While Australia has made great strides on social concerns, gender inequality remains an issue across the country. In most sectors, including the technology industry, women are paid less than men and closing this gap will be key to ending the current skill shortage. According to data from the Australian Bureau of Statistics and published by the Workplace Gender Equality Agency (WGEA), there is close to 18 per cent between the male and female average weekly earnings. Of course, it is important to note that some employers are very responsible around this issue, but many aren’t and this can prevent women from pursuing careers in certain . . .

In past years, Australian businesses and recruitment agencies only competed against local firms. This meant it was relatively easy to see what someone down the road was doing and learn from their experience. However, the world is now a global marketplace and it is just as important to learn from overseas businesses as those within Australia. Unfortunately, according to the findings of a recent report, Australia is not readily adopting enough new technologies such as cloud computing, data analytics and information services. Published by the Australian Council of Learned Academies (ACOLA), the Technology and Australia’s Future report suggests Australia’s competitive future is at stake if nothing changes. As such, ACOLA considered . . .

Business and technology is a relationship that continues to go from strength to strength. Once very separate arenas, many more technological decisions are being made from the boardroom. While it isn’t a case of the IT department becoming obsolete, it does represent a change in responsibility. Regular employees within a business now understand the basics of most forms of technology and are a good judge of what works within the HR department, for example.  This is where the concept of IT management comes into play. According to Gartner, every employee is now a digital employee. Research Vice President Matt Cain said digital . . .

Although sometimes we hate to admit it, technology is one of the core ingredients of business success. While many people still believe that old-fashioned manual data entry is the way to go, these processes are dated and likely to result in errors.  In fact, thanks to technology, simple tasks such as contractor payroll services and salary packaging has never been easier. However, according to a recently released report from PricewaterhouseCoopers (PwC), Australian businesses still have much to learn about technology adoption. Collaborating with Google, PwC developed the Small Business: Digital Growth report which not only highlighted the value of technology, but the significant revenue . . .

Across many professional services, including recruitment, employees are feeling the effects of higher workloads and are operating longer than contractually obligated. According to the recently released 2015 Hays Salary Guide, 28 per cent of Australian businesses had increased overtime during the last 12 months, while just 11 per cent had decreased this value. Based on the findings, the number of hours that employees were actually working overtime had risen substantially. A total of 11 per cent noted it was more than 10 hours per week, 34 per cent between five and 10 hours, and 33 per cent by five hours . . .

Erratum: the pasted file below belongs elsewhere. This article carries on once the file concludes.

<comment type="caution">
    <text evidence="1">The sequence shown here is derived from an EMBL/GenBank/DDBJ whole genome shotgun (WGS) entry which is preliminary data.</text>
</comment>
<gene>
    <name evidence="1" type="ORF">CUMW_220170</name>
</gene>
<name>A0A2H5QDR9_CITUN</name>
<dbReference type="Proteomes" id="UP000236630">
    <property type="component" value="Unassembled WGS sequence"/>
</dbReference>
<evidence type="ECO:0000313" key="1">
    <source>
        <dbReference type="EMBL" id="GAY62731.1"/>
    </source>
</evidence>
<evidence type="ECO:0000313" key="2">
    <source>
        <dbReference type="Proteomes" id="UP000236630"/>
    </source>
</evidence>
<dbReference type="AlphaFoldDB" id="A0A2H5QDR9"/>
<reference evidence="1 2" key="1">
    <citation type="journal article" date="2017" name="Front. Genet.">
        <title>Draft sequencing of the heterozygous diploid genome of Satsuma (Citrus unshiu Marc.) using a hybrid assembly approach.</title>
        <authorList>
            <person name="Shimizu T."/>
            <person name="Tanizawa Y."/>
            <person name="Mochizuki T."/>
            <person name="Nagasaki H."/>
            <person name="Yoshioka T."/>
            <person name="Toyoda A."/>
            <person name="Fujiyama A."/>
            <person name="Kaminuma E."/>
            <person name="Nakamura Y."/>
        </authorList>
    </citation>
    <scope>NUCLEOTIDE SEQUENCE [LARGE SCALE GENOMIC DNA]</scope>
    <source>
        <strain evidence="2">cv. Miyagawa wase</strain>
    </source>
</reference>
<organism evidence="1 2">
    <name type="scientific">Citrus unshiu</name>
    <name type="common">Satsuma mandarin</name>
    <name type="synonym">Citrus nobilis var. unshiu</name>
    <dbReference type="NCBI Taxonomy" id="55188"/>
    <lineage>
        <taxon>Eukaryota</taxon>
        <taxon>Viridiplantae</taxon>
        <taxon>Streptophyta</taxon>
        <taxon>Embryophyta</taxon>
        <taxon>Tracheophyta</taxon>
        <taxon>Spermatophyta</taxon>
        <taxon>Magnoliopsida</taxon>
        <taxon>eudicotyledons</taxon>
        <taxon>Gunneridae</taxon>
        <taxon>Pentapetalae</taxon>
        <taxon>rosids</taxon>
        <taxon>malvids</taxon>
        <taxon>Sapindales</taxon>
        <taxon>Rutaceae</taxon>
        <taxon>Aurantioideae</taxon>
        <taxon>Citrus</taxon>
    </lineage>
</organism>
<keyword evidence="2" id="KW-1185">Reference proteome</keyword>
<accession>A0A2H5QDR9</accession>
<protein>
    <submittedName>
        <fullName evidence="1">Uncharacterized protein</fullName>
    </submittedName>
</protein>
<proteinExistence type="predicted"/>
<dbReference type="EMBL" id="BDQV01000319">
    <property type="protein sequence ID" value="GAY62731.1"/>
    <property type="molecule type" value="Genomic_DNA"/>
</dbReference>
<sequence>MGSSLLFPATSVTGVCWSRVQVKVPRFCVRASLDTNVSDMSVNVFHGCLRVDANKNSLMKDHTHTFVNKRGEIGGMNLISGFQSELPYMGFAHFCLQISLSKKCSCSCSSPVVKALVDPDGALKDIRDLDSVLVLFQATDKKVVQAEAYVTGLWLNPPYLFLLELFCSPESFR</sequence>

The IT industry is a fast moving sector with new technology constantly improving potential development. However, seemingly minor issues such as slow invoice payments have the potential to slow growth. As such, it is pleasing to report the statistics from the latest Trade Payments Analysis out of Dun & Bradstreet. According to their figures, average invoice payment times dropped to 50.4 days over the first quarter of 2015 – compared to 56 days 12 months ago. This is seemingly a significant milestone with Dun & Bradstreet reporting that it is the fastest Q1 rate change since records were first measured . . .

There are many examples of businesses that work hard, but don’t achieve any significant growth. While it could be a case of poor management, lack of customers or low quality service or product, many business experts believe innovation is the real problem. Ekaterina Walter, author and columnist recently featured in the premiere of Microsoft’s new business show Modern Workplace. In the episode, she stated that Fortune 500 companies used to dominate the market for 70 or more years. However, with the figure closer to 15 years in recent times, she believes that businesses aren’t doing enough to adapt to changes . . .

Contractor numbers in contingent labour are at approximately 26 per cent in Australia, a two per cent increase from 2012, as predicted by Adecco’s Temporary Labour Report for 2013 released earlier this year. As independent contractors and temporary workers become an increasingly large percentage of the workforce, companies are in need of further guidance and access to more efficient management services and platforms. The correct tools are vital to assist companies successfully manage and navigate the risks in dealing with the dynamic of this engaged workforce. Oncore’s OneVendor model offers both host companies and recruitment agencies unique and customisable solutions . . .